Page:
userId has the String type because of path(String.class). You can specify type you would like of:

  • String

  • Long

  • Integer

  • Float

  • Double

  • Boolean

  • Short

  • Character

path method needs to be defined before any other, otherwise it will throw an error when Server starts.

When using path , be sure you have the the same path variable in the URI between brackets {<variable>} as path methods has been used.

Body parameter

.handler((nameData) -> /* */);

The body method maps the HTTP Body into the type you specify.

Query parameter

curl http://localhost:8080/user?page=5
.handler((page) -> /* */);
.query("page", Integer.class)
.handler((page) -> /* */);
.query("page", Integer.class, 0 /* default value */)
.handler((page) -> /* */);
.handler((page) -> /* */);

By default, the type of the query parameter is String. When the query parameter isn't present, the value is null. It's a good practice to specify always a default value for query parameters to avoid unexpected behavior.

Headers parameters

.handler((location) -> /* */);

Combining them all

.handler((userId, userData, location) -> {
// Perform some action
return Completes.withSuccess(Response.of(Ok, serialized(userData)));

The order of the parameters matters. Try changing the order of body and header, you will see that the type of userData becomes a Header type and location know has the UserData type.

Check the frontservice at vlingo/vlingo-examples for a working example.

Content Negotiation

To support media/content negotiation request handlers use the ObjectResponse<?> return type. The ? is replaced with your actual representation data type, such as PersonData or EmployeeData, or whatever; the type that is represented to clients.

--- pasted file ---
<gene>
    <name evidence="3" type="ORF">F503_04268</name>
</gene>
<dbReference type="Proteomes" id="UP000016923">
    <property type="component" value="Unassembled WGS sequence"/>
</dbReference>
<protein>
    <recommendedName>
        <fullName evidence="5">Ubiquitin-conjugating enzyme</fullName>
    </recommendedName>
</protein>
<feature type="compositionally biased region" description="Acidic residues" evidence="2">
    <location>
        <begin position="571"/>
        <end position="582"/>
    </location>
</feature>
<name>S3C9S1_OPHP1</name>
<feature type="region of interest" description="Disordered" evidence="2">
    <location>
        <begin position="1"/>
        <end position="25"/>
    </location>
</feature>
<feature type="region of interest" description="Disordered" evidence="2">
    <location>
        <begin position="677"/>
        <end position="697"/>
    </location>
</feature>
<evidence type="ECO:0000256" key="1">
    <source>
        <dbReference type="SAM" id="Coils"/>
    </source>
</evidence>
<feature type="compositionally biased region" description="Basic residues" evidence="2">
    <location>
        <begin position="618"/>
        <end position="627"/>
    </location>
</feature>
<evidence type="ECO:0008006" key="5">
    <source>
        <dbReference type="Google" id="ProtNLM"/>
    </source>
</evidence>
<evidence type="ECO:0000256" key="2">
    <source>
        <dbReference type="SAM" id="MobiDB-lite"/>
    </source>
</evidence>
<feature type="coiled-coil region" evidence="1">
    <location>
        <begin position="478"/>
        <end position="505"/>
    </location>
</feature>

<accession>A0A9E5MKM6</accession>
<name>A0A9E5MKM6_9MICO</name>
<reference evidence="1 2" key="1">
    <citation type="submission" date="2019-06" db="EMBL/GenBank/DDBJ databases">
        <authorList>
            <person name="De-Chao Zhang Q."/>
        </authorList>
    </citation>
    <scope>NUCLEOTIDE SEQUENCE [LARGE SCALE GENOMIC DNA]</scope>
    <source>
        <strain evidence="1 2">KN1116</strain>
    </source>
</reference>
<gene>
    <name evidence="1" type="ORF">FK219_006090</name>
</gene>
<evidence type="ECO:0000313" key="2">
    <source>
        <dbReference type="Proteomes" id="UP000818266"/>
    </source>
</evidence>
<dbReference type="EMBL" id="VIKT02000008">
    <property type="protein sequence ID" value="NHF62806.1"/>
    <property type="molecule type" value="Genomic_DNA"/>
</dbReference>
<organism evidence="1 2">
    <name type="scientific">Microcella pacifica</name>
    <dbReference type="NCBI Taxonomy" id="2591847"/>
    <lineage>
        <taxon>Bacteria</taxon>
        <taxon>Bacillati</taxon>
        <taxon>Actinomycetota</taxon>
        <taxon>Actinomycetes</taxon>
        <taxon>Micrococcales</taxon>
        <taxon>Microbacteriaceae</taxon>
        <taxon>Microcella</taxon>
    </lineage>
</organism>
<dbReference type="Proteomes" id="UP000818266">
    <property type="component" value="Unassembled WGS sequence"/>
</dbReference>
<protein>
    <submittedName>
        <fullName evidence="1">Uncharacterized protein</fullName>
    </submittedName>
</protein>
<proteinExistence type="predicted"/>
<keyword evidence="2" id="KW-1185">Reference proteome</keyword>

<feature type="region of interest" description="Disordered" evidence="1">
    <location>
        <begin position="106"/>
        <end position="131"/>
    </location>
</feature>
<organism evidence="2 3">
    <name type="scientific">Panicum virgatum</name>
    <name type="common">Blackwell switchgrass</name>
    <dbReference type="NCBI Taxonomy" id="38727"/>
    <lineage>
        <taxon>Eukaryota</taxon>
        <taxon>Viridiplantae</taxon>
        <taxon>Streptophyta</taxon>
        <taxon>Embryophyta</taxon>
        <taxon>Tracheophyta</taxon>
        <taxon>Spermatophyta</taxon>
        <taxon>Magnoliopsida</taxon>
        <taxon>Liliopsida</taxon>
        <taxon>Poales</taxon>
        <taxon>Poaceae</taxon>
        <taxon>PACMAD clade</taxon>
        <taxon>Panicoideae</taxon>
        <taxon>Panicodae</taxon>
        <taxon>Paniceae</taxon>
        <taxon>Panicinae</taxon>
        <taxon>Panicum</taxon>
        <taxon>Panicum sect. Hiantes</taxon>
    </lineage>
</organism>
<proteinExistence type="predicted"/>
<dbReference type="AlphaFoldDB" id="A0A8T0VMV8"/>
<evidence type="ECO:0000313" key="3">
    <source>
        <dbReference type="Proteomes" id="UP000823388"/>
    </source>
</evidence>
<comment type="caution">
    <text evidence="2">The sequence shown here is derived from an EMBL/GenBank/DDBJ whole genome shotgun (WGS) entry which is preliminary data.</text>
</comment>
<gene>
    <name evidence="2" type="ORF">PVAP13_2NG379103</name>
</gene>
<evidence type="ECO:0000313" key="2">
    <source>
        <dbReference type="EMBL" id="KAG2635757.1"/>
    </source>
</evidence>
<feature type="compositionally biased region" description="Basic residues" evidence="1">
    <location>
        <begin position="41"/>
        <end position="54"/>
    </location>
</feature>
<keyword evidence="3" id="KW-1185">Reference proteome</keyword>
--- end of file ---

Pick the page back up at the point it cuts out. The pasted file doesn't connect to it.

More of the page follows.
The from(...) method enables building an ObjectResponse with a response status, headers, and a concrete represented content type. This response is serialized according to the accept headers of the request via the MediaTypeMapper, or JSON if a given MediaTypeMapper is not supplied. If there is no match on the specific media type, the client receives the appropriate HTTP status code.

Once serialized by the supplied MediaTypeMapper , the final Response is generated and the appropriate Content-Type header is automatically inserted into the Response, along with any other headers provided by the handler method. The following is a basic example of how to create a handler that returns MyType as the ObjectResponse type.

// GET /resources/mytype
ObjectResponse<MyType> provideMyType() {
return ObjectResponse.from(Status.ok, new MyType("some value"));

The previous Mapper type has been deprecated, which affects places where the existing Mapper is being used as an input parameter to the RequestHandler methods. The older Mapper is undesirable because it ignores the accept header and may create confusion—the deprecation note speaks to that.

Known problems

  • We currently support up to 5 handler function argument. If you need more than 5, please open an issue here.

Would you like to contribute to vlingo-http? See vlingo/vlingo-http and check the issues. We are happy to help you with the simple on-boarding steps.